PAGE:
Ten years from now, guaranteed I’ll be a great teacher. My lessons will unfold exactly as I hope, no more mistakes, classroom management will never present me with any new challenges, and I will be an expert at designing truly authentic learning experiences and orchestrating deep—very deep—discussions that truly capture and elicit my students’ curiosity.
Of course, that’s a lie. But a lie that as a beginning teacher you tend to believe is true. That today is about making mistakes and tomorrow—that someday—is about becoming an expert teacher. But then, as you begin to emerge yourself in the practice, this image starts to fade away. Bit-by-bit you start to realize that that ‘someday’ doesn’t even exist and this image is serving more as a justification for making mistakes. As if somewhere down the line mistakes will no longer be valid or acceptable. As if teaching, the art of tapping into another human’s brain, influencing the shape of neural pathways and continually trying to make learning relevant to the changing world around us is something that is finite.
How could I have believed that this is true while holding on to the idea that teachers are researchers? When does research ever stop? When does the learning ever stop?
I had five goals written out before walking into my final practicum and it was time to reflect on them. Did I meet my goals? Can I place a checkmark now beside all these areas?
No, I didn’t meet all my goals. I didn’t even know what the criteria for that even means. Sure, I developed in some areas, but in others, I barely touched the surface. In fact, the more I reflected and the more reading I was doing online to find out what other great teachers are doing in these areas, the more I realized how much more learning lies ahead of me. I could only think of this quote in that moment:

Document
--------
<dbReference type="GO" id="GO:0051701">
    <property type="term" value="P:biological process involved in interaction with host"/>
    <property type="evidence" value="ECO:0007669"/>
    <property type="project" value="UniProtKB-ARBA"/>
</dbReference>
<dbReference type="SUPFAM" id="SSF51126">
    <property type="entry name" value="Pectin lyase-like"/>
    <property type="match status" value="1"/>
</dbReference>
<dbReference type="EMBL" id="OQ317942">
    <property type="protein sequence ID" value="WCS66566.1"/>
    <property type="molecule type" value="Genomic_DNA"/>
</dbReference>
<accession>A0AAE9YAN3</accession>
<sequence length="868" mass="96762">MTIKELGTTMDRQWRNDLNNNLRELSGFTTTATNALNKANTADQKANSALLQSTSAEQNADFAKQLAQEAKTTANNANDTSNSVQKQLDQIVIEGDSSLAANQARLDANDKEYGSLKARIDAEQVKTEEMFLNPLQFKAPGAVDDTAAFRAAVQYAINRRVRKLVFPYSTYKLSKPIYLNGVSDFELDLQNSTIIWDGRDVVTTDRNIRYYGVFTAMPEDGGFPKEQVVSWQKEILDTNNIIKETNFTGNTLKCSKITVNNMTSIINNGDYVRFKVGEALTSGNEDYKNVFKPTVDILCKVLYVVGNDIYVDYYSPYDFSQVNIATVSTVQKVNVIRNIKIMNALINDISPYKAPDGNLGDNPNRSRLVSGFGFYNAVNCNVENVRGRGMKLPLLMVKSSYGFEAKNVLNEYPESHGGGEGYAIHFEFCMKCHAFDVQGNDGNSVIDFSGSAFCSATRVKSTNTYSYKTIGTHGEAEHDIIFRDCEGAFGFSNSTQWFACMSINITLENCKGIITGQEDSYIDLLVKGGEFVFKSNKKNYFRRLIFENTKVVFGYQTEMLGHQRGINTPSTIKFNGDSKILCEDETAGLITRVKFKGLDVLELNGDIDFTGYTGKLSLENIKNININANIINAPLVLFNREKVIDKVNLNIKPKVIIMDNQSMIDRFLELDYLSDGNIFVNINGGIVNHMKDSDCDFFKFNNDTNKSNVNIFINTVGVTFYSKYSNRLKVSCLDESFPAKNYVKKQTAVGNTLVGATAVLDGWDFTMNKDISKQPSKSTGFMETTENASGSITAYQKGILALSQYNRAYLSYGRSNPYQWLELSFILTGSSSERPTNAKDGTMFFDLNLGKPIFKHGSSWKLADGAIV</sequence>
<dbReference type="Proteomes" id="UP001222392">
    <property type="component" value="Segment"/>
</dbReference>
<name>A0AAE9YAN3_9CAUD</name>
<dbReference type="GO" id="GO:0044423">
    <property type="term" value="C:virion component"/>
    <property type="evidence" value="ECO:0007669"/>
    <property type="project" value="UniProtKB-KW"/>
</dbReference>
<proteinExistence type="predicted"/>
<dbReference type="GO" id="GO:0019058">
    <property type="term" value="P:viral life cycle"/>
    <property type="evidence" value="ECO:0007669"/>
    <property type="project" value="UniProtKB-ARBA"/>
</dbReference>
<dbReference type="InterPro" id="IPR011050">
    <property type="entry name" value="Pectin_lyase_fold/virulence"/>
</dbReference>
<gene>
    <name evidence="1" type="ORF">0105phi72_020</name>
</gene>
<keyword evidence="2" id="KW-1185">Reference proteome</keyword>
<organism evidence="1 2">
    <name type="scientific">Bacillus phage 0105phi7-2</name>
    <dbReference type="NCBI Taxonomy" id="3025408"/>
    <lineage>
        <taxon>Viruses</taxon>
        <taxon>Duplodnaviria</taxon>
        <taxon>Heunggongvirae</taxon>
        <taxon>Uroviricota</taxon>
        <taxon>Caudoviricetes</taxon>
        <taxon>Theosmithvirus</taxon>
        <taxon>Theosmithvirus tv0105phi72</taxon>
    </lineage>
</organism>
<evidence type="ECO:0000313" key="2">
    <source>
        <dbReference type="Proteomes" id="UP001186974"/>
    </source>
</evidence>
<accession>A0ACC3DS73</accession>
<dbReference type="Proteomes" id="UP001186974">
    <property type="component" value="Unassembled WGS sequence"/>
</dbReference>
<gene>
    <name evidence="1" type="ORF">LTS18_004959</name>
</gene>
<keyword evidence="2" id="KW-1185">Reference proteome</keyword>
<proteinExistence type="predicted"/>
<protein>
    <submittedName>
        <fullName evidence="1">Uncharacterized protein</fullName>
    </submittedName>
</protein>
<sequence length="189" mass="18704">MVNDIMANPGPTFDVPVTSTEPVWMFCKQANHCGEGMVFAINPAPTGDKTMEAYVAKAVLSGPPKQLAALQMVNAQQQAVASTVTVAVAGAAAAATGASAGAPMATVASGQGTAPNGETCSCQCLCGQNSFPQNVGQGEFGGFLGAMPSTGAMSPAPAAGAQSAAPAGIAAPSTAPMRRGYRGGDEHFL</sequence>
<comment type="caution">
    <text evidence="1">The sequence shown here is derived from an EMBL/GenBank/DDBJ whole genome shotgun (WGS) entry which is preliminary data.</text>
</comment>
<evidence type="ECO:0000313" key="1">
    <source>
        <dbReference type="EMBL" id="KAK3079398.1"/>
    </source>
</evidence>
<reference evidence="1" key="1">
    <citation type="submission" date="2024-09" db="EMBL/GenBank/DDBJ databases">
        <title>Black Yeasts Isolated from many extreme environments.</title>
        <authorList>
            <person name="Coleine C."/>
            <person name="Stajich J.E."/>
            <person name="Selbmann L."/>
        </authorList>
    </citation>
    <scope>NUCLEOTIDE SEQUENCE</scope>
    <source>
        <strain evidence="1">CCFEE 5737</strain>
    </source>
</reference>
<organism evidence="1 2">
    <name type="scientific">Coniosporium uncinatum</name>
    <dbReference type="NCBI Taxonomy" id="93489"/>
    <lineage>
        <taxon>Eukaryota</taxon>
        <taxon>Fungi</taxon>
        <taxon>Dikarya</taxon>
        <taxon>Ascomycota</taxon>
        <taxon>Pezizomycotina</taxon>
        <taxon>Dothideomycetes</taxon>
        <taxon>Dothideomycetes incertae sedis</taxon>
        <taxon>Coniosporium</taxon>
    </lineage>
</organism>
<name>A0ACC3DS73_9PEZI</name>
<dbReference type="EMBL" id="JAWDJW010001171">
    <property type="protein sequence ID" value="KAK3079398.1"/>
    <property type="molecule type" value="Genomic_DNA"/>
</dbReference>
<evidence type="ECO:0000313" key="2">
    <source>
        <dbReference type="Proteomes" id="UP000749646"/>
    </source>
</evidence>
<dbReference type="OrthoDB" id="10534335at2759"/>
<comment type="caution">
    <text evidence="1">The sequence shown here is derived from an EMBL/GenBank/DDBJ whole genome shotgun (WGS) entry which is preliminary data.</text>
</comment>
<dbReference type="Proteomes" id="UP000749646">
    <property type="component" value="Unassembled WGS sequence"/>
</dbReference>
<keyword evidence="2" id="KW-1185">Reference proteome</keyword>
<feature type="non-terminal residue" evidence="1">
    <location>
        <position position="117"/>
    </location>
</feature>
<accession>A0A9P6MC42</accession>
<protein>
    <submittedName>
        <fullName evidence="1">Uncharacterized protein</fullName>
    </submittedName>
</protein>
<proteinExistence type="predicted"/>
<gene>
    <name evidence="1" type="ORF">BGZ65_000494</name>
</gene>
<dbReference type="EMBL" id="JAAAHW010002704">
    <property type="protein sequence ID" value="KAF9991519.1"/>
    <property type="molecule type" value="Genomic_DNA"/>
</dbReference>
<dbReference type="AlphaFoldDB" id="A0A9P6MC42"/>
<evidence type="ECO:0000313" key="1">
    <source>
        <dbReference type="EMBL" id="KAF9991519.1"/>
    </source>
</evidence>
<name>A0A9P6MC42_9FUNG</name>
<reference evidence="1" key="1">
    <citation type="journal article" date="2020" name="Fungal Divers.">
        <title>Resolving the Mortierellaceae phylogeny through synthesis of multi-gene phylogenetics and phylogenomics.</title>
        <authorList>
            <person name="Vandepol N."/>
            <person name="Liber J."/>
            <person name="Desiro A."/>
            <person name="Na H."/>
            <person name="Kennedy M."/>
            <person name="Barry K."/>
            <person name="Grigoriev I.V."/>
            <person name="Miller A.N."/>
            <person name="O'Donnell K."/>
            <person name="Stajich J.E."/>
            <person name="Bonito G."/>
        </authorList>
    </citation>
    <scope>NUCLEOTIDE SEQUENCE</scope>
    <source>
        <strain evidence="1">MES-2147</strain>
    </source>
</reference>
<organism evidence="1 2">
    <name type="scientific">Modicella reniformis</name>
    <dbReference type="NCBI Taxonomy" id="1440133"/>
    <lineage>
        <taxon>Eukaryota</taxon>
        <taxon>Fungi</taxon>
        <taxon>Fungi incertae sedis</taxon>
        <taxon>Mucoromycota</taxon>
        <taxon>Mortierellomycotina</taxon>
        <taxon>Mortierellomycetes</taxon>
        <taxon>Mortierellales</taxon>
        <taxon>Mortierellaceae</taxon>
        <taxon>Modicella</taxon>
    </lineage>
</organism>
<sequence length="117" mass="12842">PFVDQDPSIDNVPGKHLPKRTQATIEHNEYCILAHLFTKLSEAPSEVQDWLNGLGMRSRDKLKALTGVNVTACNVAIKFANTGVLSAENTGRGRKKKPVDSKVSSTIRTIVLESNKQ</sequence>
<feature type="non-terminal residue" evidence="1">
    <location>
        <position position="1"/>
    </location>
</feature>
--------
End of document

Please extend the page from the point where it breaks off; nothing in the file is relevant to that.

But I was perfectly satisfied with that and instead of feeling disappointed, I continued to read with a smile on my face. I was exactly where I wanted to be because as Dan Meyer once placed it, “I need a job that has me learning everyday.” Not to say that learning only occurs in the field of teaching, but rather, it’s the type of knowledge seeking that excites your neurons, whether it be about education, arts, sports, fashion –whatever makes you curious to learn more.
Today, my fixed mindset image about ‘someday’ mastering the art of teaching no longer exists. Instead, it’s reflected more in a truly authentic yet unfinished painting with only one purpose —to keep you curious.
In a previous post, I made a sketchnote reflection about my top 10 What Went Well during practicum with the intention of following up with an Even Better If one, but the list was simply too long. I ended up writing this instead, but as a final Even Better If statement: aim to be an expert in the content of your subject, but know that the art of transferring that knowledge will always be a work in progress –enjoy the painting more!